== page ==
I did my first clean up of the river when I moved here from Houston in 1972. So, I was cleaning this river long before you were even a gleam in your daddy’s eye.

    But enough of this background stuff. What about the facts in the article. First of all, our campground is not in Caldwell (a town just this side of College Station). We are between San Marcos and Martindale in Caldwell County. Caldwell County is the county that was not mentioned in the economic benefit segment of the article. The counties that each receive a share of the alleged 12 million bucks are Guadalupe County (county seat Seguin) Hays County (San Marcos) and Travis County (Austin). I don’t know if the University Star does any fact checking, but I suspect that this 12 million dollars of economic benefits needs a second glance. But in either case, you will notice that Caldwell County (where Paula and I reside) isn’t listed as a beneficiary.

    Instead of reaping a financial windfall when FloatFest floats around, Caldwell County spends a significant amount of money providing security and safety on the river. One estimate (and this is from a few years back) was that this county spends over $20,000 on safety and police during this event.

    And that is kinda where Paula and I come into the story. You have to understand that you can’t have youth groups trying to camp during FloatFest. I mean, 10,000 people floating down the little San Marcos River means it is kinda crowded. It is too full of tubes for anyone to try to navigate a canoe or kayak – and that is what the majority of our campers want to do. Then, of course there is the behavior – and here is where my old age really kicks in. The bottom line is that I feel that a river full of 10,000 drunk college students is no place for kids. There. I’ve said it. And I feel strangely better.

    So, while I am at it I will continue. The music that we have to listen to at night is also not suitable for youth groups. When I was growing up the “F” word was reserved for special occasions. Now I is so common that I really don’t think most young people can complete a sentence without using it.

    And, just so you know that we are not the only skeletons that feel the behavior during FloatFest is a bit over the top, you should talk to the sheriff in Guadalupe County (one of the counties swimming in cash because of this event). During the hearing (where the permit was denied) he stated that he doesn’t let his deputies enter the grounds of Floatfest (unless there is an emergency) because he doesn’t want to subject them to that kind of behavior.

    Maybe the divide between what my generation and yours considers acceptable public behavior is what we are having trouble visualizing. Here is a little incident that might help you understand the problem. We were sitting on our gravel bar one summer day a couple of summers ago (I should mention that we have finally learned that we shouldn’t be on our gravel bar on a summer afternoon) and some girls on tubes were removing their tops in exchange for a can of beer. Paula hollered at them a question, “Can’t you see that there are kids here?” We had our grandkids there as well as a few scouts that were camping. Anyway, the girls never heard her – and they never noticed that there were natives on the gravel bar – they were too involved in communicating with their own kind. But there was a guy floating near Paula who heard her – and strangely, was able to understand her language. And he replied with a question of his own, “Why would anyone bring kids to this River?”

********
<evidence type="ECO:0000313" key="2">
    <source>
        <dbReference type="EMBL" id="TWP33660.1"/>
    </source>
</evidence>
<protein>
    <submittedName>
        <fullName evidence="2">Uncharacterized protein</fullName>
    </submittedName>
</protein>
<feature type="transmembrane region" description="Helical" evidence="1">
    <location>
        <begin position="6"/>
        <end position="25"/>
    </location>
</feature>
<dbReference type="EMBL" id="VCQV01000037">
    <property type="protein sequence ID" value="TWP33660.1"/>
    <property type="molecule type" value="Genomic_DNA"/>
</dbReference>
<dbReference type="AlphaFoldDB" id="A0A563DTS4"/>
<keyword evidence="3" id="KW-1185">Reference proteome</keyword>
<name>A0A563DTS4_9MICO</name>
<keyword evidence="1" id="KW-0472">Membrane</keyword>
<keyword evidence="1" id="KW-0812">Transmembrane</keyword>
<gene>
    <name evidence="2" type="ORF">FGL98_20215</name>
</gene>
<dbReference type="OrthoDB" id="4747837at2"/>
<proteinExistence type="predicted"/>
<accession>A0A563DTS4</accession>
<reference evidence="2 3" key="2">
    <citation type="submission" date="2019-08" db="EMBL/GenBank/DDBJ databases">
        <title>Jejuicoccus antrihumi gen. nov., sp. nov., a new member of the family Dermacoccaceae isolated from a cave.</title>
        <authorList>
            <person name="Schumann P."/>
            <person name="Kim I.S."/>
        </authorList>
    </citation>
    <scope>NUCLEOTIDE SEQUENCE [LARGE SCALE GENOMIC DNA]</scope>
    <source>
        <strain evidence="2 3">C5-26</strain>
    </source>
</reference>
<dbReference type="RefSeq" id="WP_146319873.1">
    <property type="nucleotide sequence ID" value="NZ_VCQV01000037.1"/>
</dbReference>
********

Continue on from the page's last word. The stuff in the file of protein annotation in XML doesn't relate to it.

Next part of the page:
I have this archaic idea that property that is considered public – that is, open to everyone – including kids – has to be “G” rated. And the river, as near as I can tell, is still supposed to be open to families and kids.

    I could go on the mention the incident in which a drunk tuber guy hauled a drunk tuber girl up from the river draped across his shoulders, into the middle of our campground, in full view of some natives (families) and proceeded to make tuber babies. Or the incident in which a bobcat girl was drug and killed under a bus on the property where Floatfest is held, or the inebriated bobcat tuber girl that drove her car headlong into a family killing the husband and their unborn baby. Or the drownings or the death involving jumping out of trees. But, time will only allow so much. I just hope you get the idea as to why we are concerned about the behavior.

    So, our camp is closed during Floatfest. But don’t suppose that we are not busy. Oh no. We have lots of folks using our campground that weekend – it’s just that no one is paying to use it. First of all, we let the Friends of the San Marcos in to pick up trash or count tubes or do whatever they want to do. Then we let the paid trash cleaners in to collect beer cans. Next we let the Texas Search and Rescue People set up their RV’s. These are the folks who provide a measure of security for the people floating the river. They are also the people who will search for bodies if someone drowns. We let the Martindale Fire Department set up in the campground. We let the Caldwell County Incident Command trailer set up to coordinate all the police, search and rescue volunteers, deputies and DPS personnel. Finally, we let the Texas Search and Rescue volunteers use our chapel and kitchen as a cafeteria in which to feed all the various volunteers.